I'm working on my Happiness Project, and you could have one, too.! Everyone's project will look different, but it's the rare person who can't benefit. Join in -- no need to catch up, just jump in right now. Each Friday's post will help you think about your own happiness project.
One of the key tools for a happiness project, I've discovered, is mindfulness. Which is unfortunate, because I'm a very unmindful person. (Take this quiz to find out how mindful you are.) But I see that the more aware I am of my emotions, reactions, and behavior, the more readily I can shape them.
For example, it took me years to notice a very obvious fact about myself: I have a horror of any plotline involving unjust accusation. I just can't bear it. I'd find myself intensely disturbed by books, plays, movies, or histories that other people enjoyed - if I was even able to finish them. Say, Othello.
I'm not sure when I developed this aversion. I haven't always had it; when I was a child, I had a fascination with the Salem witch trials, a subject that now I'd never want to study.
Once I'd noticed this revulsion in myself, I felt embarrassed about it. It seemed immature and unsophisticated to discount books, historical subjects, TV shows, and movies because of this antipathy. But as part of my effort to "Be Gretchen," I started to cut myself slack in this area. And it's such a relief!
My book group chose Ian McEwan's Atonement, and I'd read about twenty pages when my warning siren started going off. I never finished it (and I love McEwan). I bought but then never read George Orwell's Burmese Days
(and I love Orwell); ditto, Julian Barnes's Arthur & George (and I love Barnes). I can't watch a movie like The Fugitive. Many people have recommended The Shawshank Redemption as a terrific movie about happiness, but I've never managed to force myself to watch it. I read Alexandre Dumas's The Count of Monte Cristo, and loved it, because I love revenge fantasies, but I had to skip the first section -- I flipped ahead to the prison escape and started reading there.
Was I the only person to have this kind of plotline issue, I wondered? I posted a question, and I've discovered that I wasn't as unusual as I thought.
"I thought I was the only "grown-up" who cringed at certain things portrayed in movies or TV shows. In my case, it's embarrassment. I hate to see characters subjected to embarrassment or humiliation. Often, I have to click the TV off when I see that coming. I hate to see people--even fictional people--hurt in that way."
"For me, it's the scenes of wild destruction of someone's big project. Like the big mess made in Elf of the store's winter wonderland. Horrible!! And all the worse when everyone else laughs their head off in the theater."
"Oddly enough, I cannot handle anything where there's potential harm to animals. I don't mind violent movies, but stay away from the animals."
"I can't stand the "missed connection" story-lines. You know the ones where two people *just* miss one another (the movie Serendipity was TORTURE to me). Funny what drives people up a wall :)"
"I can't handle driving scenes when I think there may be an impending wreck. Like if the driver is chatting away and not paying attention to driving."
"It sets my nerves on edge when the plot is driven by a misunderstanding between two people (usually the romantic leads) that could be solved in an instant if they would just communicate with each other. I want to yell "Just talk to him/her!" Unfortunately for me, this is the plot of about one-third of all romantic comedies."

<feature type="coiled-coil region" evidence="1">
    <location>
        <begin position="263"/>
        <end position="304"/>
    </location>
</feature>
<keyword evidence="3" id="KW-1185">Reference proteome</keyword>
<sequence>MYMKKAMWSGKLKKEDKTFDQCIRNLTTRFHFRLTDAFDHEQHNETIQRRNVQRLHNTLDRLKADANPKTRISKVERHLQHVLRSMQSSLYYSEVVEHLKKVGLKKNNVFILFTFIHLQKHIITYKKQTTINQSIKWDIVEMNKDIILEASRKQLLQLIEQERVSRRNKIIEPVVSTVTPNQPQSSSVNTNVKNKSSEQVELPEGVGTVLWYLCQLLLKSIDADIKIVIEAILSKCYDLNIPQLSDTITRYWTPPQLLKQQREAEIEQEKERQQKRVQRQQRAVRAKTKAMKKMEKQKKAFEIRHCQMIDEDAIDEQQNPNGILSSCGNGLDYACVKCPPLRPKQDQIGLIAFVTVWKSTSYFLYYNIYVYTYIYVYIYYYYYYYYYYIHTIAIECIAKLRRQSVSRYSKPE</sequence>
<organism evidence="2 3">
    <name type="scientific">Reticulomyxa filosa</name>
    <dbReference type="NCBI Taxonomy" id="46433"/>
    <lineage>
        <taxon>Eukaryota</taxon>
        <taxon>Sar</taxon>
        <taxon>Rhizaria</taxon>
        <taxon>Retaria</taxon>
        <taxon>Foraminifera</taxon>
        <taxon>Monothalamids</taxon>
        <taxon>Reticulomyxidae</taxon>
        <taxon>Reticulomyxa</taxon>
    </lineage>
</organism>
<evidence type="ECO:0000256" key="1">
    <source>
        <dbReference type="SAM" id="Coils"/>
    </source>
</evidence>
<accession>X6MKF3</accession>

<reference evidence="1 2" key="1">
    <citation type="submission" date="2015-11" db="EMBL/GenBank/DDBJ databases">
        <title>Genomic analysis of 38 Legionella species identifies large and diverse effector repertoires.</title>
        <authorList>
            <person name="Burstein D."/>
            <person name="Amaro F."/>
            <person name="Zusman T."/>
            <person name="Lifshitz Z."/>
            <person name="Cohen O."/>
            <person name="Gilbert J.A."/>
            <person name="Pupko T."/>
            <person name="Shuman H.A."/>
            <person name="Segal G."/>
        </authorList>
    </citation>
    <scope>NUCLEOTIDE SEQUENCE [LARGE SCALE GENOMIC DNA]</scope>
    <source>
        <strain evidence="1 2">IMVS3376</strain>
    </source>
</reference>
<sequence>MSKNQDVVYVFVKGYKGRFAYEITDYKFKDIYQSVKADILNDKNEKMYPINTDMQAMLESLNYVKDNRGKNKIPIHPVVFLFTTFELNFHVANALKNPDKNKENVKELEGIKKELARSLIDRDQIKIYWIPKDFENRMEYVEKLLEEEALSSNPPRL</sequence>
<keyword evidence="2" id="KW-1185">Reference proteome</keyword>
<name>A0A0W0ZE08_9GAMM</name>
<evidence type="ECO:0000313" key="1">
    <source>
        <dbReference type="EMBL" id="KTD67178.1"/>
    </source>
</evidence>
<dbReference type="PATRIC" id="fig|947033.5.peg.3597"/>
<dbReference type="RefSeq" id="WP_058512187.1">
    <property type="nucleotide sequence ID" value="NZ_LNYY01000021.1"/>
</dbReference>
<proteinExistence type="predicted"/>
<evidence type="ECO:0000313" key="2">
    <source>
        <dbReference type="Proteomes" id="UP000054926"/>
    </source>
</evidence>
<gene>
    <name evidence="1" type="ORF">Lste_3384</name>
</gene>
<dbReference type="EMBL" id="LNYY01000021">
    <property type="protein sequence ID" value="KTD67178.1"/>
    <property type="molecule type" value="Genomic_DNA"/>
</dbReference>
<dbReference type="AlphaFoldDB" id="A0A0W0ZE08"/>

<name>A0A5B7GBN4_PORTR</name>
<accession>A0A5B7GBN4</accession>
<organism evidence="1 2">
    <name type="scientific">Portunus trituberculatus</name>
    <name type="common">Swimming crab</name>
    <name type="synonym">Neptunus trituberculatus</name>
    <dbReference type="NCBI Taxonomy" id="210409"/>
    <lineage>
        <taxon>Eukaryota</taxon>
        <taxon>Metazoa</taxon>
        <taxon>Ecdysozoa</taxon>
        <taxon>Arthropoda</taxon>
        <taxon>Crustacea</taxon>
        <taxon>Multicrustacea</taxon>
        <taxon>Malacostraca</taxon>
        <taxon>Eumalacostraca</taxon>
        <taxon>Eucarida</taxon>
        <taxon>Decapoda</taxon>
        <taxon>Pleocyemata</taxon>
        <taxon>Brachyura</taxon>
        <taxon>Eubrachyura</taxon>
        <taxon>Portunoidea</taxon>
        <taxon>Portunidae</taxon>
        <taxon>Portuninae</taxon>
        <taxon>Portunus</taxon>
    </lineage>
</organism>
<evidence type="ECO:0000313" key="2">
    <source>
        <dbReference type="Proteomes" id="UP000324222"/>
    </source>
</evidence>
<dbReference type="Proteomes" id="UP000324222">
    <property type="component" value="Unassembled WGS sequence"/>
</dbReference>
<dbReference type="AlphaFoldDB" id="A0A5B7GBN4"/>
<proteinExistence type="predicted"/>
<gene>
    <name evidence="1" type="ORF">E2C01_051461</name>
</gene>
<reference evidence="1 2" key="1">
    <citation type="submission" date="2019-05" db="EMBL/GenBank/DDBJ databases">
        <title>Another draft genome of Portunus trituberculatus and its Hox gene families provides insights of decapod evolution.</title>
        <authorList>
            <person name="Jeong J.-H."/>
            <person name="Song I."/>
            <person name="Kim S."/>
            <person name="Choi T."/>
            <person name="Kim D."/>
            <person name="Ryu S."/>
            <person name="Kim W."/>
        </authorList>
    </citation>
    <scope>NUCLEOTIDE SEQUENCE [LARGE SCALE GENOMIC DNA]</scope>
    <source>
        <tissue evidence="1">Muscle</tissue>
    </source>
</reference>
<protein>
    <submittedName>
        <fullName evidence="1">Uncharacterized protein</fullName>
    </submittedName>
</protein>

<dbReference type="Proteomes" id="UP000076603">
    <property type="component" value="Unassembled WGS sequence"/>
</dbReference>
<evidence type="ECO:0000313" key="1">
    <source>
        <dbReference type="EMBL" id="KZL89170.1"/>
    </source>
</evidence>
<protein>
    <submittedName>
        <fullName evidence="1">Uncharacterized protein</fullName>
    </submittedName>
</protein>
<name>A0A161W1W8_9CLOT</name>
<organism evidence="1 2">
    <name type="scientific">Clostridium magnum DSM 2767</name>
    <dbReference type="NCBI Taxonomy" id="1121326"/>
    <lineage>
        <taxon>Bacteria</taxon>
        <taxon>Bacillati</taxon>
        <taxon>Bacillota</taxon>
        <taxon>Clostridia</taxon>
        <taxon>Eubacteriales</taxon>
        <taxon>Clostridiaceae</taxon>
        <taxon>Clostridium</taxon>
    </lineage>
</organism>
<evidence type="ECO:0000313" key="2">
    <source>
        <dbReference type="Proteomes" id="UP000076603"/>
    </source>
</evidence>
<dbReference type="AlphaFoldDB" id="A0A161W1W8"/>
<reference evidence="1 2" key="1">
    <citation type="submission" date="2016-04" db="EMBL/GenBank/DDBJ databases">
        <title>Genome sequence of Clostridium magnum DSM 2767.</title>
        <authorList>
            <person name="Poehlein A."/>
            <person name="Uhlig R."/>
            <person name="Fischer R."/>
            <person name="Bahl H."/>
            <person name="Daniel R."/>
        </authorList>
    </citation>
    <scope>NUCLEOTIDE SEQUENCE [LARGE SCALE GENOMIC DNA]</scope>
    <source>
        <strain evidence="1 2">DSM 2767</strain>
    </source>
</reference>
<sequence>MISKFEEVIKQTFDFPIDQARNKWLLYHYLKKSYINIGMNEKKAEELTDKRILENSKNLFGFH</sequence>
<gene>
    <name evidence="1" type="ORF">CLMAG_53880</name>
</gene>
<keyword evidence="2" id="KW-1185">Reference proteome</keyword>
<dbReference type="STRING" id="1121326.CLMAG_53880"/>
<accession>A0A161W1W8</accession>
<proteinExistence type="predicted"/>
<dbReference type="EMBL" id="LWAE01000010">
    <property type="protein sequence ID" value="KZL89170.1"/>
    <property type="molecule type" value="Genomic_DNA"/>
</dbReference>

"Anything related to dementia."
"When someone is sentenced to death or buried alive."
"Can't stand the domestic violence theme."
"Anything about a child in danger makes me too upset. Didn't bother me as much before I became a mother!"
"I can't bear to read about/watch supreme and unrecognized self-sacrifice."
"I don't like stories that start out with a lie that sparks more lies which leads to more lies."
"The evil twin."
"Sympathetic criminal trying to go legit, sucked in for one last score that you know will ruin his life."
"Anything having to do with torture turns my stomach."
"Fiction where everything just keeps going wrong 2 excess, whether it's a thriller or a comedy, it makes me anxious."
"I've had quite enough of women whose greatest ambition is to marry and they'll go to humiliating lengths to catch their man."
"When someone lies and you just know it will ruin everything in the relationship when the person lied to finds out."
"I don't like plots where the momentum depends on the main character doing incredibly stupid or self-destructive things. I will usually stop reading if that starts to happen."
"I personally can do without disaster films where everything hinges on an unrecognized genius, who is also trying to get back together with his estranged family."
If you can identify a plotline you find repellent, consider letting yourself avoid it! Don't force yourself to read or watch, just because you "should" find it enjoyable.
How about you? Have you identified a plotline you can't stand?
* Do you live in Calgary? A Canadian writer based in Calgary is looking to interview fellow Calgarians who have launched happiness projects. Her name is Alison Azer and she can be reached at email@example.com.
* Interesting (and reassuring) article on Gimundo about a study that shows that parents today spend more time with their children than did previous generations.
* The book The Happiness Project has been bouncing around the New York Times bestseller list for fifteen weeks now! - including hitting #1! You can...
Order your copy!
Read sample chapters!
Watch the one-minute book trailer!
Join the discussion on the Facebook Page!
If you're inspired to start your own happiness project, join the 2010 Happiness Challenge, to make 2010 a happier year.
Follow Gretchen Rubin on Twitter: www.twitter.com/gretchenrubin